Thirteen years since retiring from the LPGA Tour, Annika Sorenstam is still one of the most recognizable names in the game of golf. The decision to spend time with her family and chase other pursuits in the sport hasn’t prohibited the 72-time LPGA winner from maintaining her upper echelon status from outside the ropes. The World Golf Hall of Famer launched the ANNIKA Foundation in 2007, operates businesses in multiple facets of the game, from clothing to course design, and became the first female president of the International Golf Federation at the start of 2021.
Yet the competitor in Sorenstam never waned, which makes her debut at this week’s U.S. Senior Women’s Open, for which she became eligible upon turning 50 last October, both a foreseeable turn of events and an intriguing one at the same time. When the three-time U.S. Women’s Open champ tees it up Thursday at Brooklawn Country Club in Fairfield, Conn., it will be her 18th career USGA championship, but the first since holing out a walk-off eagle from 199 yards on the 72nd hole of the 2008 U.S. Women’s Open at Interlachen.
“Honestly, I didn’t think I’d get another chance to play in a USGA event,” Sorenstam said. “This one wasn’t even around when I retired [the Senior Women’s Open was only added to the USGA calendar in 2018]. So it’s very exciting.”
The two biggest questions facing Sorenstam are also foreseeable and intriguing: How will she fare against her former peers and will this be a one-time appearance of something she’ll work into her schedule for years to come?
“I want to commit to the USGA, who has been so good to me throughout the years,” Sorenstam said of the latter. “[The 1995 Women’s Open] was my first win on the LPGA, so I wanted to be part and support this event. Then we’ll see. It’s like anything. Where do you want to spend your time, what’s important? We’ll see how it goes, how I feel at the end of the year.”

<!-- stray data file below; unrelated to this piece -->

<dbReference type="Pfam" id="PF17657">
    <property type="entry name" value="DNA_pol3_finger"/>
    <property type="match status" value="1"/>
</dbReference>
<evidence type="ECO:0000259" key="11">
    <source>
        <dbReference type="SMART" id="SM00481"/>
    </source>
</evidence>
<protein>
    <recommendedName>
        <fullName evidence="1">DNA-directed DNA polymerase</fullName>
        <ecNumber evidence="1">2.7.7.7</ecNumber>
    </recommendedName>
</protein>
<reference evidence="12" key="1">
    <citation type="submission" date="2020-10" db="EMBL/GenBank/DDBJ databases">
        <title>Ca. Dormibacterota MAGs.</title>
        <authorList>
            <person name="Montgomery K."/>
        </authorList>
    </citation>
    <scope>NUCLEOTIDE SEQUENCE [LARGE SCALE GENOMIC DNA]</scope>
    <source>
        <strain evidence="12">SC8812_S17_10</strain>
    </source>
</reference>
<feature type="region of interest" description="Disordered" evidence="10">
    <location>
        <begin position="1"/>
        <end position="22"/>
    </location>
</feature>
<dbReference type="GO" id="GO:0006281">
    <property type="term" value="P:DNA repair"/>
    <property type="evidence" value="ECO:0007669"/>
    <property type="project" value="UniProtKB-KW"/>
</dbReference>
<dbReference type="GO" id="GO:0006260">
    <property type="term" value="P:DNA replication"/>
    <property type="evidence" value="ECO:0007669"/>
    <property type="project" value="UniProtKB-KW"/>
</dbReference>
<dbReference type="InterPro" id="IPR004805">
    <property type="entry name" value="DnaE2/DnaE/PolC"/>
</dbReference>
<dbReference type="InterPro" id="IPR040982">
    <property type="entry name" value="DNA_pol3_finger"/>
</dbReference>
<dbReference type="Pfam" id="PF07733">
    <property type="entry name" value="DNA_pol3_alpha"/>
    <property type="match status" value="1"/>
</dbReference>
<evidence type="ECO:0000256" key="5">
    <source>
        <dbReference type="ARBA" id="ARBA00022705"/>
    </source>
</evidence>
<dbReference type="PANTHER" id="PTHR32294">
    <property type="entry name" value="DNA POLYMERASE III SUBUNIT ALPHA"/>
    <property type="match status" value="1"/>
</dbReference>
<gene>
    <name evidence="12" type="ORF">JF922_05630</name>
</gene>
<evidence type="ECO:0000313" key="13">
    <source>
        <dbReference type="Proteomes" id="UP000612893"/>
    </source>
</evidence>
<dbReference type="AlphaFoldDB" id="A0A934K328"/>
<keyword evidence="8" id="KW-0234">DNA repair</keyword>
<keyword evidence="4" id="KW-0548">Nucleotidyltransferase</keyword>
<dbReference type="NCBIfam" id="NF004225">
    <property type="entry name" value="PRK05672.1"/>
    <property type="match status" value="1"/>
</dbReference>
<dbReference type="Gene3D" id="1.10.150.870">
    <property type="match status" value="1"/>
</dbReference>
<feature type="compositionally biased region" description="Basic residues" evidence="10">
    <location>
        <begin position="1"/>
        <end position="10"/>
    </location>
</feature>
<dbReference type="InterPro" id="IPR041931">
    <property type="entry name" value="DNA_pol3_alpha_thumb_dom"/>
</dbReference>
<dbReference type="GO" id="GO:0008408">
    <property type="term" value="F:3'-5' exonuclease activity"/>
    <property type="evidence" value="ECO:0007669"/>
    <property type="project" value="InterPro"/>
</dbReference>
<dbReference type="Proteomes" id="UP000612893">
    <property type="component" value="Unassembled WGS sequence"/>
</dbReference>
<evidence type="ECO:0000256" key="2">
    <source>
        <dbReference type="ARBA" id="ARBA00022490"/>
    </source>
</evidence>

How she feels may well have a lot to do with how she finishes this week. She’s played in a handful of tournaments in 2021 to try and knock off the competitive rust. With memories of her dominant play in the 1990s and 2000s, it’s not hard to envision her name on the leader board this week. But that’s also asking a lot from a player who is far different from her former self.
“I’m trying not to put any expectations on myself,” Sorenstam said last month, acknowledging she’s lost a little length and accuracy over the years. “I just want to let things play out and enjoy the experience.”
In contemplating her future, Sorenstam is weighing the time the commitment to playing takes versus the benefit to the presence playing gives her in the sport. Her priority remains with her family and being a mom to her kids Ava, 11, and Will, 10. Unlike her LPGA career when golf was the only thing on her mind, Sorenstam has been able to squeeze roughly two hours of practice a day over the last few months ahead of this week’s championship. She’s only seen her swing coach once in preparation.
“I can get back on the bike,” Sorenstam said. “But you don’t just enter the Tour de France.”
Sorenstam’s stature as an all-time great in the game is secure. But by competing again, even in a limited capacity, she believes her connection with current players and teens who she serves as a mentor to is recharged.
“It makes me a little more relevant when it comes to my foundation and working with these young girls,” Sorenstam said. “Now I can talk about what it is inside the ropes, and not I used to do this, and used to do this. Now I’m doing it, right? It’s a little bit more.”